IntelliJ: Create the App

Select the src/main/kotlin directory and create a new package. We will call it blog.

Select that directory and create a new kotlin file under it named BlogApp

Ktor IntelliJ: Create Kotlin File

Ktor IntelliJ: Create Kotlin File Name

Copy and paste in the most basic setup for an app so that it looks like:

BlogApp.kt
package blog

import io.ktor.application.*
import io.ktor.http.*
import io.ktor.response.*
import io.ktor.routing.*
import io.ktor.server.engine.*
import io.ktor.server.netty.*

fun main(args: Array<String>) {
    embeddedServer(Netty, 8080) {
        routing {
            get("/") {
                call.respondText("My Example Blog", ContentType.Text.Html)
            }
        }
    }.start(wait = true)
}

Ktor IntelliJ: Program

Now you can Run ‘blog.BlogAppKt’. You can do it, by pressing the glutter icon with the 🐞 symbol and selecting Debug 'blog.BlogAppKt':

Ktor IntelliJ: Program Run

This will also create a run configuration in the upper-right part of IntelliJ, that will allow running this configuration again easily:

Ktor IntelliJ: Program Run Config

This will start the Netty web server. In your browser enter the URL: localhost:8080 And you should see your example blog page.

Ktor IntelliJ: Website

IntelliJ: Improve the app with the Application object

The setup above has a lot of nested blocks and is not ideal for starting to add functionality to your app. We can improve it by using the Application object and referring to that from an embeddedServer call in the main function.

Change your code in BlogApp.kt to the following to try this:

BlogApp.kt
package blog

import io.ktor.application.*
import io.ktor.features.*
import io.ktor.http.*
import io.ktor.response.*
import io.ktor.routing.*
import io.ktor.server.engine.*
import io.ktor.server.netty.*

fun Application.module() {
    install(DefaultHeaders)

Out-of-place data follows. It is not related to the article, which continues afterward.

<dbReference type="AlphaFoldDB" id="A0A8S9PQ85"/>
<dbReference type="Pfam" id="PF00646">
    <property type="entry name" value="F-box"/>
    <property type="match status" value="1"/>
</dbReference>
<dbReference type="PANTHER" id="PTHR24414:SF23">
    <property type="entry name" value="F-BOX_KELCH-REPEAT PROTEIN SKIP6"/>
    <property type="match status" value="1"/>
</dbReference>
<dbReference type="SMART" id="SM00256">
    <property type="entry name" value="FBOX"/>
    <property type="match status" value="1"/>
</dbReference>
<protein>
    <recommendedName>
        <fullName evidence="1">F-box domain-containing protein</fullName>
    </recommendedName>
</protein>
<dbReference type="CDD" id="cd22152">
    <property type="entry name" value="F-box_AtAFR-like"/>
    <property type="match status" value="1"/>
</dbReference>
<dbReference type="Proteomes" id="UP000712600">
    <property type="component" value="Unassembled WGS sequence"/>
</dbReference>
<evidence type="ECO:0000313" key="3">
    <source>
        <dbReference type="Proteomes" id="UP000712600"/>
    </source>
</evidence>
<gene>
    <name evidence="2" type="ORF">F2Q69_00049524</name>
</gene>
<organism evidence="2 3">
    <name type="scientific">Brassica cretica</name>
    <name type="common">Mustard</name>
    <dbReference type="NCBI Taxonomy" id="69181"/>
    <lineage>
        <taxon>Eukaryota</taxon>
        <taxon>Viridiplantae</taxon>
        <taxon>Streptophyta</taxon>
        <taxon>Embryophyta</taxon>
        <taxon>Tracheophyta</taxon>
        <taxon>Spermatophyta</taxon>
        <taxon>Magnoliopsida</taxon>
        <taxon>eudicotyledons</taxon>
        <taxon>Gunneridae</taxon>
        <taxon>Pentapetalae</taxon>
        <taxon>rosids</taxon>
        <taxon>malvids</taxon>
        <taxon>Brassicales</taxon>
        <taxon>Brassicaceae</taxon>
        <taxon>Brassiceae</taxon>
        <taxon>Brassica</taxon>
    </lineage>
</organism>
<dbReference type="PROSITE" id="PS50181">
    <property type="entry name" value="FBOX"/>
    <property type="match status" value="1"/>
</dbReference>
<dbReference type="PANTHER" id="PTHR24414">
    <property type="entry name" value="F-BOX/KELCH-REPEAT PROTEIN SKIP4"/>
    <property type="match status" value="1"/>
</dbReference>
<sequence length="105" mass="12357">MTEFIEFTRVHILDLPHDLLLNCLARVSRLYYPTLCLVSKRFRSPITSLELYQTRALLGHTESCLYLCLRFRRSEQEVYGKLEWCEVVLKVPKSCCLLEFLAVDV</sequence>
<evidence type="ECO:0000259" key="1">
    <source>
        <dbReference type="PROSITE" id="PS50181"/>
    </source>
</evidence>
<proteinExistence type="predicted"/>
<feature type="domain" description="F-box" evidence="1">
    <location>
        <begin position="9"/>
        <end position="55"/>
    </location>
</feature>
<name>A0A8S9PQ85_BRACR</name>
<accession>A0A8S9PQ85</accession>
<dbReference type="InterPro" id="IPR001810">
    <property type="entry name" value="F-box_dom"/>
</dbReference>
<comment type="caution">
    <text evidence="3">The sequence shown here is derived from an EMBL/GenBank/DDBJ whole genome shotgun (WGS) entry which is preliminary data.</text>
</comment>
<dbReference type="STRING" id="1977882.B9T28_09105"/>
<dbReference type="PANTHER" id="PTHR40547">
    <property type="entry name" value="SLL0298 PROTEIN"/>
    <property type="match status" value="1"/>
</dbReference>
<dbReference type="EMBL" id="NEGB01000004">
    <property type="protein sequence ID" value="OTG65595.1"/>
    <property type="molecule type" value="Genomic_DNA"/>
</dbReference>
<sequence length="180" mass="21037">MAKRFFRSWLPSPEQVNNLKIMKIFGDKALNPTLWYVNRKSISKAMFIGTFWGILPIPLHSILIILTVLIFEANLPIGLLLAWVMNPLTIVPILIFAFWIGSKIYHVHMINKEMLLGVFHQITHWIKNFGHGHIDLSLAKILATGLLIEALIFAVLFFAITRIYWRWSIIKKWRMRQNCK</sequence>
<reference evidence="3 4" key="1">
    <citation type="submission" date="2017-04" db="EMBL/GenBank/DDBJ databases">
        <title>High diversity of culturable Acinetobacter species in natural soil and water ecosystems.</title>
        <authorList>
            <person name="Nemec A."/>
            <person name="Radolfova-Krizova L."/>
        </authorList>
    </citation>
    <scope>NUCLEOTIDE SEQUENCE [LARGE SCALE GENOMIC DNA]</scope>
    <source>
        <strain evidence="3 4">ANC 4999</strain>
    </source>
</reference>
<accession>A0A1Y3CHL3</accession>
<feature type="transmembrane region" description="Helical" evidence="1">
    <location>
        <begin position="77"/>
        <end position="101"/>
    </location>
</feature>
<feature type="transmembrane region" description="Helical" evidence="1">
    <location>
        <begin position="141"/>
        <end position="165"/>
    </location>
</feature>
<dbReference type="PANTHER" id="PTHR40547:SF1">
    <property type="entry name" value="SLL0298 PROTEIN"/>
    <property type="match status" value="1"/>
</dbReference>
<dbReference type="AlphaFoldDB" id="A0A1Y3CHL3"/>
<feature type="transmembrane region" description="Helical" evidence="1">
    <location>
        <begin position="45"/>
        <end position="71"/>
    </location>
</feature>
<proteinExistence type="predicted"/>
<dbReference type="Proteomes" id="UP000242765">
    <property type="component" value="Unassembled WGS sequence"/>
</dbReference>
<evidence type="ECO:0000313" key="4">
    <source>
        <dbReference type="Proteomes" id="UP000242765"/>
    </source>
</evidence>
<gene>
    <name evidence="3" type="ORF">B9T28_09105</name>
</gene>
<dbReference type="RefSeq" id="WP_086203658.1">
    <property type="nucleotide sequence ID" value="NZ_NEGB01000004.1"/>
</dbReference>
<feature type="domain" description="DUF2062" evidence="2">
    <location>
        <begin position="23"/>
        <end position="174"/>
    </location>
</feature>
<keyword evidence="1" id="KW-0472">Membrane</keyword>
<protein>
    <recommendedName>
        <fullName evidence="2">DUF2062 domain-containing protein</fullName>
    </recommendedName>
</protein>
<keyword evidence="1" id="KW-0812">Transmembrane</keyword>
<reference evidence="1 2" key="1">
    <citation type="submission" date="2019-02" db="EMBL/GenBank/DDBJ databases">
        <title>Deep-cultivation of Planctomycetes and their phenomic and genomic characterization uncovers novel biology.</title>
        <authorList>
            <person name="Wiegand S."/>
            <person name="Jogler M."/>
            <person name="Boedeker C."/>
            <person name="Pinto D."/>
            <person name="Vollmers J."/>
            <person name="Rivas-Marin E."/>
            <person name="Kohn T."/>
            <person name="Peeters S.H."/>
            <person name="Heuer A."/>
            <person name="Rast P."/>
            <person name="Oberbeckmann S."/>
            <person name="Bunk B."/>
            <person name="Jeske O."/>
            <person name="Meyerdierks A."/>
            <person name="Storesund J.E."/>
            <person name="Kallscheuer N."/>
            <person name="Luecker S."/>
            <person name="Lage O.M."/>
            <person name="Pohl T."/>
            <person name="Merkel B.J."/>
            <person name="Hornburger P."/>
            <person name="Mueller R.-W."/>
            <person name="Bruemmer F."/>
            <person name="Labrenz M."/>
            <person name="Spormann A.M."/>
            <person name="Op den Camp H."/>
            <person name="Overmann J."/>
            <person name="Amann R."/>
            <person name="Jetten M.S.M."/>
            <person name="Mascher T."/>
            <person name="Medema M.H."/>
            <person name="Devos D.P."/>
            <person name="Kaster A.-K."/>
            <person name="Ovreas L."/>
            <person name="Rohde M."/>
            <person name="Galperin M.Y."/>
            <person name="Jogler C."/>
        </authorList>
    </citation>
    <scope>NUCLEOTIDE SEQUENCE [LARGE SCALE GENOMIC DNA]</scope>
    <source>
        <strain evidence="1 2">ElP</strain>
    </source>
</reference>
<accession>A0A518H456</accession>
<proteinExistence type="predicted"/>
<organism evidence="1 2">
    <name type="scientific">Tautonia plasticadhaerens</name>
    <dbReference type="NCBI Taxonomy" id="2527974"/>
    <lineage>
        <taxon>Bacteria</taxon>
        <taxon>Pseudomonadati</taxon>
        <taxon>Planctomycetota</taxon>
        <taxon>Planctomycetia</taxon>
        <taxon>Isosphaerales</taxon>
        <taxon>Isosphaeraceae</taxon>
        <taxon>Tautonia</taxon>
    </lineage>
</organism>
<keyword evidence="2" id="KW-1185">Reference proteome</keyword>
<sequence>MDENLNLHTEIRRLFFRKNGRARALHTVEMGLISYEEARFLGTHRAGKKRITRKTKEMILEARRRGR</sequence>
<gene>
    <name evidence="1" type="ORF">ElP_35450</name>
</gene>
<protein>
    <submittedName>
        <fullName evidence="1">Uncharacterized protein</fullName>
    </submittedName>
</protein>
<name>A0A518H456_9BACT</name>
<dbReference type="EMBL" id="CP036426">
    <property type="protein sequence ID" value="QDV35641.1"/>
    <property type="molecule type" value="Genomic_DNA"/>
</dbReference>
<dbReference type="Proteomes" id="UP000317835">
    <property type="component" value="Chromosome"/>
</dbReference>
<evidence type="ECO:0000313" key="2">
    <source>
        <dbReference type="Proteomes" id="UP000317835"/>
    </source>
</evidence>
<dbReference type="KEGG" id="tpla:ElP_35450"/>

install(CallLogging)
    install(Routing) {
        get("/") {
            call.respondText("My Example Blog2", ContentType.Text.Html)
        }
    }
}

fun main(args: Array<String>) {
    embeddedServer(Netty, 8080, watchPaths = listOf("BlogAppKt"), module = Application::module).start()
}

IntelliJ: Extract out Configuration Data

Although we can designate some application configuration data in the main function embeddedServer call, we can provide more flexibility for future deployments and changes by extracting this out to a separate configuration file. In the src/main/resources directory we will create a new text file named application.conf with the following content:

application.conf
ktor {
    deployment {
        port = 8080
    }

    application {
        modules = [ blog.BlogAppKt.main ]
    }
}

Then we delete the main function from BlogApp.kt and change fun Application.module() to fun Application.main(). However, if we run the application now, it will fail with an error message like “Top-level function ‘main’ not found in package blog.” Our Application.main() function is now a function extension and does not qualify as a top-level main function.

This requires us to indicate a new main class as IntelliJ IDEA will no longer be able to find it automatically. In build.gradle we add:

Groovy
// build.gradle

apply plugin: 'application'

//mainClassName = 'io.ktor.server.netty.DevelopmentEngine' // For versions < 1.0.0-beta-3
mainClassName = 'io.ktor.server.netty.EngineMain' // Starting with 1.0.0-beta-3
Kotlin
// build.gradle.kts

plugins {
    application
    // ...
}

application {
    mainClassName = "io.ktor.server.netty.EngineMain"
}

And then go to Run -> Edit Configurations select the blog.BlogAppKt configuration and change its Main class to: io.ktor.server.netty.EngineMain

Now when we run the new configuration, the application will start again.

Configure logging

If you want to log application events and useful information, you can read about it further in the logging page.